January 24, 2015 by carolinetanski
After I move, I always set aside a chunk of time for my books. Sometimes it’s a morning project with a pot of strong coffee. This time I found myself with a free Saturday night, some red wine, and a hankering to feel settled.
For all literary people I know, whether readers, writers, or librarians (in my case, all of the above), this process is sacred. There are so many different ways to organize, so many ways to prioritize. Books, for some of us, are old friends, companions, memory triggers, solace. My mother doesn’t understand the urge to own books. Borrowing them is plenty for her.
Tonight, while sorting and alphabetizing, I remembered again why borrowing is not always enough for me. Some books are so important that I need to be able to go back to them again and again, not only to the book but to the self I was when I met the book, when I jotted marginalia (in pencil—still a librarian), when different sentences or ideas stuck with me.
Organizing my books takes me hours. I settle in with my coffee or my wine and slowly decide how I want them arranged. This time they’re broken mostly by genre, then subgenre if necessary, author or editor last name, and in the case of multiple books by one author finally alphabetized by title. I pause as I go to leaf through the pages and reacquaint myself with them, to remember when they came into my life and how they changed me.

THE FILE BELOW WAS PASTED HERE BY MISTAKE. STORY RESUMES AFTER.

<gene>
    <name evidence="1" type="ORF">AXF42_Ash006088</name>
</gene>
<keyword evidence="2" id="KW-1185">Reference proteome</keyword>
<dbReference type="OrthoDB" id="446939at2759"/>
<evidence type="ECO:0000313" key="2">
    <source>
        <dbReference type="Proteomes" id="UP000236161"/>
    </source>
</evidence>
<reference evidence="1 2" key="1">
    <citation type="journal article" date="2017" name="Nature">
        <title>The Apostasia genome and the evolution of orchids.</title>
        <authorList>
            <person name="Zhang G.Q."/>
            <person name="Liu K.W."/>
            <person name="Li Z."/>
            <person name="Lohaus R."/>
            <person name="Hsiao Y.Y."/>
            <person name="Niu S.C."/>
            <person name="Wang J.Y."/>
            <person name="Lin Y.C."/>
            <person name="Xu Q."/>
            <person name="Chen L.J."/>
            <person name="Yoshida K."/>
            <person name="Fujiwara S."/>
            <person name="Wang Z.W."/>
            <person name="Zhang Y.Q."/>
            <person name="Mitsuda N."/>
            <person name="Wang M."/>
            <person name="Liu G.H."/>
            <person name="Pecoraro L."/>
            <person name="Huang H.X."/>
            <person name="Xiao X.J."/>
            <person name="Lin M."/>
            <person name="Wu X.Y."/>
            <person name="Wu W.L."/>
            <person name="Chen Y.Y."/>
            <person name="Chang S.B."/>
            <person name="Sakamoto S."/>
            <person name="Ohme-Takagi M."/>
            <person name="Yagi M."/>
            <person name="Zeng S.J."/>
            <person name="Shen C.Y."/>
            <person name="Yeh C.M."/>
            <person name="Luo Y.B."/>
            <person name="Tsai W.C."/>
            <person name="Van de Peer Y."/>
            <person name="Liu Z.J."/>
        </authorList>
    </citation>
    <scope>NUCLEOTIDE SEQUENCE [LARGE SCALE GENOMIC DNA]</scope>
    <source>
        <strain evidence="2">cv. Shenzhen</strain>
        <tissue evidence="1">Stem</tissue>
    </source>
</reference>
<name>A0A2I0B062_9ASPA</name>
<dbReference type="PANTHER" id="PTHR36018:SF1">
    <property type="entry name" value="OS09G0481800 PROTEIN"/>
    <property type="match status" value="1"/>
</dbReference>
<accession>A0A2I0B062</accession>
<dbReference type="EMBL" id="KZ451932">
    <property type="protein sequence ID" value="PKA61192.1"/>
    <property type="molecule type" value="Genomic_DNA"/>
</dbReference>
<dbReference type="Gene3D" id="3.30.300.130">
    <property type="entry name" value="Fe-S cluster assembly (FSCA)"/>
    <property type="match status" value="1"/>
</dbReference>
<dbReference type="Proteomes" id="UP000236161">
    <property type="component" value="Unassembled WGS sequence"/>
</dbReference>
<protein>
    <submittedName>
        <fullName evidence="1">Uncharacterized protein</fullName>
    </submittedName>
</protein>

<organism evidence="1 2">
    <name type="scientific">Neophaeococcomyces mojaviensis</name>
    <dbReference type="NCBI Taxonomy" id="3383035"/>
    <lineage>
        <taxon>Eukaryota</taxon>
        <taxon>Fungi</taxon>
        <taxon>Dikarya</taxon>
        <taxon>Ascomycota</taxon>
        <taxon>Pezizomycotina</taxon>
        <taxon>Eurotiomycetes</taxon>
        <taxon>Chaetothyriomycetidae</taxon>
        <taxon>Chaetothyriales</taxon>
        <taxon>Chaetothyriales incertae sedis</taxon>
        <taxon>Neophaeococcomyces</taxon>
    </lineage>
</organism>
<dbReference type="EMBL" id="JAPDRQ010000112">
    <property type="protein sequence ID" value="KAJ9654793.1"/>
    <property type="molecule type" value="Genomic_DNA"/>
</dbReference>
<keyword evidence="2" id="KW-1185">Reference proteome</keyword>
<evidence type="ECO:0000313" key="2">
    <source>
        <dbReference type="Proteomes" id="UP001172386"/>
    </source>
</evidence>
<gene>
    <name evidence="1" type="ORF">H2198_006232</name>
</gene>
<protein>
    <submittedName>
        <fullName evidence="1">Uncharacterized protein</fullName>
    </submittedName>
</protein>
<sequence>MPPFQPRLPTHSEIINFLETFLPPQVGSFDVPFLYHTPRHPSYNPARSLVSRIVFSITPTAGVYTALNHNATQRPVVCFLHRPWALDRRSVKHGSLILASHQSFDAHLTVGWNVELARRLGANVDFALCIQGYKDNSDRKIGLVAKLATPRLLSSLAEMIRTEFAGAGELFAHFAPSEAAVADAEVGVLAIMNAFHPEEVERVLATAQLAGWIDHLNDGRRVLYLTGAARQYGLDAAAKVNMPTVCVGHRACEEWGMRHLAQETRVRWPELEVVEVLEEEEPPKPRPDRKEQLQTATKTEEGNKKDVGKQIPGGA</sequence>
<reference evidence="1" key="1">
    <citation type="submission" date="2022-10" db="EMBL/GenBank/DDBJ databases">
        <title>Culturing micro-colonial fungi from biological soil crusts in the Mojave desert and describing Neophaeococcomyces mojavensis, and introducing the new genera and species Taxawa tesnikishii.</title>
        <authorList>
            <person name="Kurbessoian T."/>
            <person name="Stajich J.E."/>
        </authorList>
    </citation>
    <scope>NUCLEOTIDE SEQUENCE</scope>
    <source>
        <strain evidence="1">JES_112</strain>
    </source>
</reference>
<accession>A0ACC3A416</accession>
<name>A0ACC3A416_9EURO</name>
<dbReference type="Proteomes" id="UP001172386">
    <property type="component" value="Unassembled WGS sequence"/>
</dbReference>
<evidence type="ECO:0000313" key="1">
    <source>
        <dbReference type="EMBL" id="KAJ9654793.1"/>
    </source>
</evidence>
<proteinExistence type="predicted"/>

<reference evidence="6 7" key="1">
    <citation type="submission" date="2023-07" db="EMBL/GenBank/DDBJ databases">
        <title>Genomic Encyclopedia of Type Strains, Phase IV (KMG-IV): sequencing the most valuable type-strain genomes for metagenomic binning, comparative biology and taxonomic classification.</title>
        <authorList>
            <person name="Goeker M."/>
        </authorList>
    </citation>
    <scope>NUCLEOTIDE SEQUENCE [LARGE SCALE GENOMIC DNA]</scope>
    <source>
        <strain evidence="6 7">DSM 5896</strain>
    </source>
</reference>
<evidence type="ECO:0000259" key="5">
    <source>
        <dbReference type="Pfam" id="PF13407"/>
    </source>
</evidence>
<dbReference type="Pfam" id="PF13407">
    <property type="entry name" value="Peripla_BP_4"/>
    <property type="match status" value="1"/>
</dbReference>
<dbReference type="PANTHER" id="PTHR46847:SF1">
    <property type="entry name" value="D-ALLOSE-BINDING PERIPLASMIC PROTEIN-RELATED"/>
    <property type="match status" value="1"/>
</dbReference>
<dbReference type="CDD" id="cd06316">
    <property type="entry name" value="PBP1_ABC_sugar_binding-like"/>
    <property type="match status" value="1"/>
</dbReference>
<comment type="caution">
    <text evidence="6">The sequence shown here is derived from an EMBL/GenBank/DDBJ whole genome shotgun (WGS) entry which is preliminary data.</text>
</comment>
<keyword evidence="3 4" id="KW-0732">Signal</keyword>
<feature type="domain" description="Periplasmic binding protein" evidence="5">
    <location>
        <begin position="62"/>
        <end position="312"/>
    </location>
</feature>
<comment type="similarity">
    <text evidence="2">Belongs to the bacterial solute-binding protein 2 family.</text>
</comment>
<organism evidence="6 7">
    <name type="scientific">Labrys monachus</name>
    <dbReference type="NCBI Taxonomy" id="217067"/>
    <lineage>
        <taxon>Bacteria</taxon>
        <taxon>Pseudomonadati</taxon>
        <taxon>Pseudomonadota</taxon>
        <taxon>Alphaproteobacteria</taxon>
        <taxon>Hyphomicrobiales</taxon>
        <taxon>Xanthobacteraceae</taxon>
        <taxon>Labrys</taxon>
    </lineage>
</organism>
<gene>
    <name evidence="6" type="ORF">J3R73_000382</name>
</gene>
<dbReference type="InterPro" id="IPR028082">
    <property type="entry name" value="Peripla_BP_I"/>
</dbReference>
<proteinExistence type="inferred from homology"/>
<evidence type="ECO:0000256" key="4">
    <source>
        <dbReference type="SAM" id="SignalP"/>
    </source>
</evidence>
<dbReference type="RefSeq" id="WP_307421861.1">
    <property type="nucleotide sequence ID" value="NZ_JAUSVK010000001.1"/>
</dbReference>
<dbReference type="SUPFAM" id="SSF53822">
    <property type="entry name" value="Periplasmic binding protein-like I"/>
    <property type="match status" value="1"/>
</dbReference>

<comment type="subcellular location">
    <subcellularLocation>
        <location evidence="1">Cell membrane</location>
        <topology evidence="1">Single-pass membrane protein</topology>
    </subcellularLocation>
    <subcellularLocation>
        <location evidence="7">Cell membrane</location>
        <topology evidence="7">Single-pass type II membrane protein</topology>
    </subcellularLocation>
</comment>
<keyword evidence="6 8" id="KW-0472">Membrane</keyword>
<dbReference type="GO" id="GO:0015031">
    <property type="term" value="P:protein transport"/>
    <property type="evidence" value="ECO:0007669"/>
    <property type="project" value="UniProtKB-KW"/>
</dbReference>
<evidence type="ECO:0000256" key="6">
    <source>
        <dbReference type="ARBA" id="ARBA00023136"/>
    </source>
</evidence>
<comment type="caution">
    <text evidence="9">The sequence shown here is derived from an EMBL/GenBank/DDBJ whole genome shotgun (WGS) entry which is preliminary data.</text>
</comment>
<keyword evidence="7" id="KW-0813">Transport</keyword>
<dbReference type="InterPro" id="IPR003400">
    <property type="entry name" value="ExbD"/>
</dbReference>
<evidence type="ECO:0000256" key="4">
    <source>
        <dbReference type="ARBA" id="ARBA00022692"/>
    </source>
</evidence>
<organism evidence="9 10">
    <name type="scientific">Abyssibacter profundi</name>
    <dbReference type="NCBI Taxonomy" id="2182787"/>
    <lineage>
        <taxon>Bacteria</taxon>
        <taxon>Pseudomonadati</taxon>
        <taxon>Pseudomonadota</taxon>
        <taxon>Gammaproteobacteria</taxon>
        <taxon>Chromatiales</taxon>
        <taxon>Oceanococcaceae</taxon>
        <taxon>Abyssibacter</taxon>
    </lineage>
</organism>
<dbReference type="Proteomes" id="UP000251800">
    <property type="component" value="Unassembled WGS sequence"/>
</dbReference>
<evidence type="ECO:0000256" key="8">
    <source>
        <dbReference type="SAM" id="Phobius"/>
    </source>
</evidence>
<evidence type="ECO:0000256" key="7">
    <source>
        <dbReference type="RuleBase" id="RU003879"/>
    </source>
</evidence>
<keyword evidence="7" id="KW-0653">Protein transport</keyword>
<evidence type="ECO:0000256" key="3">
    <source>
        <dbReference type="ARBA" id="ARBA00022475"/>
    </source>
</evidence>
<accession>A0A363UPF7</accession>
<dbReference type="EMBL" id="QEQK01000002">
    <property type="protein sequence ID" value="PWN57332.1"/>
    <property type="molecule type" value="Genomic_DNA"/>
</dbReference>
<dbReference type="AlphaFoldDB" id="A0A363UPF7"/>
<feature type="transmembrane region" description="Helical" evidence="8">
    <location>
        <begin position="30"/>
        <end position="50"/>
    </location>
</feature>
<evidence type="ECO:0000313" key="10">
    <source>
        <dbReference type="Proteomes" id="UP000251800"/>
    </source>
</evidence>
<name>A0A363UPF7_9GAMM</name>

That is how I found, again, one of my favorite passages from one of my favorite writers. The last few months have been about uprooting for me, which has given me a new and humbling appreciation for my solidest friends. Friendships are not simple when they’re close and long, and that’s part of the beauty. In appreciation of my dearest ones, who have forgiven me when I have not been at my best, some words from a formidable man:
“It is a melancholy fact that unless you are a saint you are bound to offend every friend deeply at least once in the course of time. The friends I have kept the longest are those who forgave me for wronging them, unintentionally, intentionally, or by the plain catastrophe of my personality, time and again. There can be no friendship without forgiveness.”
—Phillip Lopate, “Modern Friendships,” in Getting Personal (New York: Basic Books, 2003), 166.